To be sure everyone understands what debdelta does, if you're not already; please have a look at this site and the readme files and other information there:http://debdelta.debian.net/
Basically, as a high-level, and somewhat, apologetically, pedantic explanation, let's say you found you needed to upgrade a package which is 4.5 MB in size. Currently, without using debdelta, the package that you have on your computer would be deleted, and replaced by the new package, necessitating a 4.5 MB download. Debdelta can be your friend, as it will do a comparison of what you have on your computer with what is contained in the new package, and only download the difference between the two packages. There may only be a 1 MB change from what you have, and that's all you would need to download. Debdelta does all of the comparisons (runs a diff routine) and then provides you with, ideally, the same result as if you had downloaded the entire 4.5 MB. Now, figure the savings in download time that could result if you are doing a large upgrade, with many packages. That's the beauty of debdelta. It saves both server time, and your download time; especially valuable for those who have slow connections....and, more on the actual topic...I apologize for that, but I thought it worth the explanation given the stabilization of Squeeze.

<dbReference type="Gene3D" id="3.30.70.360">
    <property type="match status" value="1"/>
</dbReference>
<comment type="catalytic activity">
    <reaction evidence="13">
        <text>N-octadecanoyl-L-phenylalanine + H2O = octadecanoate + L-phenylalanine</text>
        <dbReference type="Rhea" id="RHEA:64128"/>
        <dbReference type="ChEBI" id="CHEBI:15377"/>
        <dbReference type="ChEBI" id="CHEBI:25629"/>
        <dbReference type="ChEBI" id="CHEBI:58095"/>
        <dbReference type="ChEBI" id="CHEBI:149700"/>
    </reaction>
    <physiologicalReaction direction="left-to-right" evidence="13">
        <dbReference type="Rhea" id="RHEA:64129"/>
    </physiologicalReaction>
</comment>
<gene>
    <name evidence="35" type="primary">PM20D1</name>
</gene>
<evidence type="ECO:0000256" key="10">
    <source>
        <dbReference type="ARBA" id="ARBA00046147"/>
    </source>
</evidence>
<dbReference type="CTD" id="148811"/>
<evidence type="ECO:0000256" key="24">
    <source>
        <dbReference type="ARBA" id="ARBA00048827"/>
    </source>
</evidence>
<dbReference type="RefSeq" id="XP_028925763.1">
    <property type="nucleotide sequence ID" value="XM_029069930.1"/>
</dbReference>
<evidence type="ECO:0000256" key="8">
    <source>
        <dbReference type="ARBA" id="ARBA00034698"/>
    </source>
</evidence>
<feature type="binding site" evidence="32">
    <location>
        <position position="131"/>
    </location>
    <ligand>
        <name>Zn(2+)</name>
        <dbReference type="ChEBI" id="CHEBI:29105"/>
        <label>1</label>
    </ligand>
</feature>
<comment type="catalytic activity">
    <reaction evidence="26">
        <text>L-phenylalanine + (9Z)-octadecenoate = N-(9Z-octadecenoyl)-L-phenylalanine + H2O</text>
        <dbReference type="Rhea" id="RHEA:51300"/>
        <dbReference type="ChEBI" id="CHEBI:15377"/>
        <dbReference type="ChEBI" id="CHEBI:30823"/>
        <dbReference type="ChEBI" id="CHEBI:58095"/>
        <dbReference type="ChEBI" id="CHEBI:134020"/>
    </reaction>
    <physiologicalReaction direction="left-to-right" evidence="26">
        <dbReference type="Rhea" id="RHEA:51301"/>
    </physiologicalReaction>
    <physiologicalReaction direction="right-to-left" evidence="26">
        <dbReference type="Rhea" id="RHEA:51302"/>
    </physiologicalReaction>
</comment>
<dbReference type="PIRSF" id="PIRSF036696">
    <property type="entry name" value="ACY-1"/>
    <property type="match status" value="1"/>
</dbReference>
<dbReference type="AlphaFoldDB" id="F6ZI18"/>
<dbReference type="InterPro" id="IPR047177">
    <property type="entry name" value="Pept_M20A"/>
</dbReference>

Now, assuming you've kept up to date, and basically have a completely updated Squeeze system at this point, but have elected to continue testing. As packages are updated and released, debdelta will, when evoked from the command line, compare what you have on your system, with what you will be replacing that with, and download and install only the difference.
That's my understanding of it, and I hope I've not misinterpreted anything, nor misled anybody. Please correct me if I have.